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To Conquer Hell

The Meuse-Argonne, 1918 The Epic Battle That Ended the First World War

Edward G. Lengel

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The authoritative, dramatic, and previously untold story of the bloodiest battle in American history: the epic fight for the Meuse-Argonne in World War I
On September 26, 1918, more than one million American soldiers prepared to assault the German-held Meuse-Argonne region of France. Their commander, General John J. Pershing, believed in the superiority of American "guts" over barbed wire, machine guns, massed artillery, and poison gas. In thirty-six hours, he said, the Doughboys would crack the German defenses and open the road to Berlin. Six weeks later, after savage fighting across swamps, forests, towns, and rugged hills, the battle finally ended with the signing of the armistice that concluded the First World War. The Meuse-Argonne had fallen, at the cost of more than 120,000 American casualties, including 26,000 dead. In the bloodiest battle the country had ever seen, an entire generation of young Americans had been transformed forever. To Conquer Hell is gripping in its accounts of combat, studded with portraits of remarkable soldiers like Pershing, Harry Truman, George Patton, and Alvin York, and authoritative in presenting the big picture. It is military history of the first rank and, incredibly, the first in-depth account of this fascinating and important battle.

Publishers Weekly Review

Oct 01, 2007 – Coming at the very end of WWI, the six-week Meuse-Argonne offensive was the bloodiest single battle in American history, killing 26,000 doughboys and wounding another 95,000. In Lengel's gripping study, the struggle becomes a microcosm of the tragedy on the western front. New to the war and dismissive of the bitter lessons learned by the British and French, the inept and overconfident U.S. Army under the bullheaded John J. Pershing insisted that American fighting spirit, willpower and bayonets would carry the German lines. The results were predictable: badly trained and equipped U.S. soldiers mounting clumsy frontal assaults were massacred by German machine guns, artillery and gas. Historian Lengel (George Washington: A Military Life) delivers detailed accounts of the many separate engagements during the offensive, which coalesce into a grim panorama of highest-intensity conflict. Traumatized by the carnage, soldiers lapsed into despair and madness or murdered German prisoners. The author spotlights exemplars of individual prowess and heroism (including Corporal Alvin York, the erstwhile pacifist who killed 32 Germans and captured 132 more), but even they feel turned to “wood” by the brutal fighting. An evocative narrative grounded in copious research and judicious historical assessments, Lengel's book will probably become the standard work on this neglected epic. Photos.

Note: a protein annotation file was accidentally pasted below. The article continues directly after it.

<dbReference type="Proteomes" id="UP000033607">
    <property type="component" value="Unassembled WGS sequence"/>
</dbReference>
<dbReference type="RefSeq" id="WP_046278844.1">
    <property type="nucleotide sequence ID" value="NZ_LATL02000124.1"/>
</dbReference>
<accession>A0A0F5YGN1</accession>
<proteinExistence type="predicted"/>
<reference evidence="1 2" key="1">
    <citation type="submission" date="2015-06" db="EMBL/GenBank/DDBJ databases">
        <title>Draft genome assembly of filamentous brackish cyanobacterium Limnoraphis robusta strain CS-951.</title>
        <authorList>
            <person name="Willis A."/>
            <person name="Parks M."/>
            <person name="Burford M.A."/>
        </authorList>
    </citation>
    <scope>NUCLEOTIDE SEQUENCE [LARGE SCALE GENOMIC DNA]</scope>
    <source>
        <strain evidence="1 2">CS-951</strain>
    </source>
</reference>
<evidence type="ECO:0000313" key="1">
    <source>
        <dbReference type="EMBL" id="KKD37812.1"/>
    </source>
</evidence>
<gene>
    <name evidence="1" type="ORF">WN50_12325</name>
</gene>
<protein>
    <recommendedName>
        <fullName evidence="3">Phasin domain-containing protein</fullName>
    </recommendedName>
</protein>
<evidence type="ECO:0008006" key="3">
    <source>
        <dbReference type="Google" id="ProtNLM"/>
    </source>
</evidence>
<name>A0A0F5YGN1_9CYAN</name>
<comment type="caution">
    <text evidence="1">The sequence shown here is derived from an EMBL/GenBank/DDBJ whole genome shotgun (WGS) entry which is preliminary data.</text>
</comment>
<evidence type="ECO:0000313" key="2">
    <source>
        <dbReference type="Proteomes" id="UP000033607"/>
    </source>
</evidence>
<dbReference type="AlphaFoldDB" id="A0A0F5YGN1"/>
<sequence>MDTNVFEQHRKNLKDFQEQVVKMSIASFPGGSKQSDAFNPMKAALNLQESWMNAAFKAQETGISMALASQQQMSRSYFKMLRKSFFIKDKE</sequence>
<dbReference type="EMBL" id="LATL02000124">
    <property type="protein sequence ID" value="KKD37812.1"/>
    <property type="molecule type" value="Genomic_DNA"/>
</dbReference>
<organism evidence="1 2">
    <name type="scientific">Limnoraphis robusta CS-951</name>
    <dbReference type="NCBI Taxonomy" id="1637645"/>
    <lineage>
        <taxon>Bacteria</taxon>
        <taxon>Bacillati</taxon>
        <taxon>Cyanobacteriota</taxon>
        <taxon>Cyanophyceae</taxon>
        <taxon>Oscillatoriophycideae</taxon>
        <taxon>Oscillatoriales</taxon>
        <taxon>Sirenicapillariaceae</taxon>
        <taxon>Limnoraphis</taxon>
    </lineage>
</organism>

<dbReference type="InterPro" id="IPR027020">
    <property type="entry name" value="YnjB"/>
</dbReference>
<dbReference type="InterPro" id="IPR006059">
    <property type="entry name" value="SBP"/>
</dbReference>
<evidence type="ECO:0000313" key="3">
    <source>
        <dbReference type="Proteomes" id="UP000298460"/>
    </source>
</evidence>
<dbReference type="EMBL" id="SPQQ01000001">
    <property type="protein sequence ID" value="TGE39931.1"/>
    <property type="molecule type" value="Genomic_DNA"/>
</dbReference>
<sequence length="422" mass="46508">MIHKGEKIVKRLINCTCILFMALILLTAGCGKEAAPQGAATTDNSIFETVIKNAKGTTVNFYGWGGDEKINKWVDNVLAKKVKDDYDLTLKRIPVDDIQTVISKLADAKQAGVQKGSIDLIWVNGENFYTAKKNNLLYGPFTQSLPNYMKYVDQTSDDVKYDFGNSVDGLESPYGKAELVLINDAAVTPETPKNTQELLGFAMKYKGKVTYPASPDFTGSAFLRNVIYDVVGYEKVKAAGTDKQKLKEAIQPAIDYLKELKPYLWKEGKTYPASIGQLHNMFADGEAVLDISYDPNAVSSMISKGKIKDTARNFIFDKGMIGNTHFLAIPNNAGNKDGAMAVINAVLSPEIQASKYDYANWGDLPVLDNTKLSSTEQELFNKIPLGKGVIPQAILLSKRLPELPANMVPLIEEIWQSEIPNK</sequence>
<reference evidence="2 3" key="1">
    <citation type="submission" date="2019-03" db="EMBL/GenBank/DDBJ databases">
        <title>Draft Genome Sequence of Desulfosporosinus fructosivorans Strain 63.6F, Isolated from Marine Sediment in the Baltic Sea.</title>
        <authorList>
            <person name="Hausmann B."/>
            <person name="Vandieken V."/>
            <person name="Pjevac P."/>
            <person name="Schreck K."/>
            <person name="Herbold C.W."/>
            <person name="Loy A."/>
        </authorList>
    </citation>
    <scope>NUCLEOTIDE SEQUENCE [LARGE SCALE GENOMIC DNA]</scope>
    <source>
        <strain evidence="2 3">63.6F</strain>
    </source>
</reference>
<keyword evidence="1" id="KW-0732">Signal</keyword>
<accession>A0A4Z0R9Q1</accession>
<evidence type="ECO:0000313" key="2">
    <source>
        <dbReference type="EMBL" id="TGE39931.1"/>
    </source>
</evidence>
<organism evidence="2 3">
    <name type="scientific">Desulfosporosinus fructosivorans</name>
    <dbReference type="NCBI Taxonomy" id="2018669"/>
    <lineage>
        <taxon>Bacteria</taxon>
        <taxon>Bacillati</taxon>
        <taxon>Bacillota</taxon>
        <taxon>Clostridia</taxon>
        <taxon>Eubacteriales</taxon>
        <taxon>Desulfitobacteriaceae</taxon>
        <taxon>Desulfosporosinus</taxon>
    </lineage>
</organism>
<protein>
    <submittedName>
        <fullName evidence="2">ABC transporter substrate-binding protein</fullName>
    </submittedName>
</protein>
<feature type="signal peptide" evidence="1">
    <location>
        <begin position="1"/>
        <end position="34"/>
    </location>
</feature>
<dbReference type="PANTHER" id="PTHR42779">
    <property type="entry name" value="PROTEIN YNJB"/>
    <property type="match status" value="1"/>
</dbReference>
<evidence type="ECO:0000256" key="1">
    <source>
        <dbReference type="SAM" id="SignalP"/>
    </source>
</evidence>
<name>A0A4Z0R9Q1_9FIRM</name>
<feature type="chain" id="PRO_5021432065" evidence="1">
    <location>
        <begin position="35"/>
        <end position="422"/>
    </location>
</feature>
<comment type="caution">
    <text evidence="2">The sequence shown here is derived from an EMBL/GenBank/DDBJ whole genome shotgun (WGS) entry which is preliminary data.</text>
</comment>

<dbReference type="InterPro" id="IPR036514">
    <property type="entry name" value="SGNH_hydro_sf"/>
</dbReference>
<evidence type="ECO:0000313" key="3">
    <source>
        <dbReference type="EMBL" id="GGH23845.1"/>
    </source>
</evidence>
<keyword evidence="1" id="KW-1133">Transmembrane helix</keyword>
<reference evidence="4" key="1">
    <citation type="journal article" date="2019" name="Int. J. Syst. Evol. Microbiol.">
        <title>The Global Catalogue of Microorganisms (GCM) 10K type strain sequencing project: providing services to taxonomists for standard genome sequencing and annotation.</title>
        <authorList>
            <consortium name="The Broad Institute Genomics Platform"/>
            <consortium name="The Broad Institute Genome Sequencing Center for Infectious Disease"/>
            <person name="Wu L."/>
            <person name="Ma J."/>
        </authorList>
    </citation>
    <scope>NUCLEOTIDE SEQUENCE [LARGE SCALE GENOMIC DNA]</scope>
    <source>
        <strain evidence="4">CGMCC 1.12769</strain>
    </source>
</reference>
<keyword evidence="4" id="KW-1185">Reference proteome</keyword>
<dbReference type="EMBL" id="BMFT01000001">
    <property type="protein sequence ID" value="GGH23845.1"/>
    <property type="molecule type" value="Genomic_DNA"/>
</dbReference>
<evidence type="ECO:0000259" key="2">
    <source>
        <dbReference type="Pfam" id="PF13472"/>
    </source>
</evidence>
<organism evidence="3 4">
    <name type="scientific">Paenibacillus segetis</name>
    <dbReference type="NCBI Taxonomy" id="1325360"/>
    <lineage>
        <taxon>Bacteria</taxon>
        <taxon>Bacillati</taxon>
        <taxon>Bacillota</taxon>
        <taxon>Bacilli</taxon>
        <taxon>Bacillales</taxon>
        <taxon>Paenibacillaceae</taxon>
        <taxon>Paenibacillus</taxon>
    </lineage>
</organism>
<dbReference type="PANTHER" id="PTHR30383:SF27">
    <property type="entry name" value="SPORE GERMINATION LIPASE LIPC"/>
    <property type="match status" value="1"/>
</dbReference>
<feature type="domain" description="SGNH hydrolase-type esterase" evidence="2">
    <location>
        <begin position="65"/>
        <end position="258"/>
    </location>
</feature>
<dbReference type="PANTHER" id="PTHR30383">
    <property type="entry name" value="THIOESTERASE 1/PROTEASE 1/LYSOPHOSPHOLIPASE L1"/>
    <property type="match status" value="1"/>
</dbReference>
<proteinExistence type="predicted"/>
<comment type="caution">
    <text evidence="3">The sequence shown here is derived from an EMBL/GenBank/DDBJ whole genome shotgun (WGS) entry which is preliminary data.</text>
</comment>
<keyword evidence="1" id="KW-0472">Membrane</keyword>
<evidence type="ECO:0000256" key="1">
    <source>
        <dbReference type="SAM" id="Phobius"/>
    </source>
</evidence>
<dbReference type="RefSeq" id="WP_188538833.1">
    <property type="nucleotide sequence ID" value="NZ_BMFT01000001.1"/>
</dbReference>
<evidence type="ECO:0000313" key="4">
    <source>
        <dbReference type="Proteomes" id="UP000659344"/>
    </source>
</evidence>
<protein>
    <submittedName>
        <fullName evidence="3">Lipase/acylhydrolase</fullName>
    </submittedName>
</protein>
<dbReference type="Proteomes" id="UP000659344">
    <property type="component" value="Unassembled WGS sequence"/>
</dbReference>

To Conquer Hell
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  • $8.99
  • Available on iPhone, iPad, iPod touch, and Mac.
  • Category: Military
  • Published: Jan 08, 2008
  • Publisher: Henry Holt and Co.
  • Seller: Macmillan / Holtzbrinck Publishers, LLC
  • Print Length: 512 Pages
  • Language: English
  • Requirements: To view this book, you must have an iOS device with iBooks 1.3.1 or later and iOS 4.3.3 or later, or a Mac with iBooks 1.0 or later and OS X 10.9 or later.

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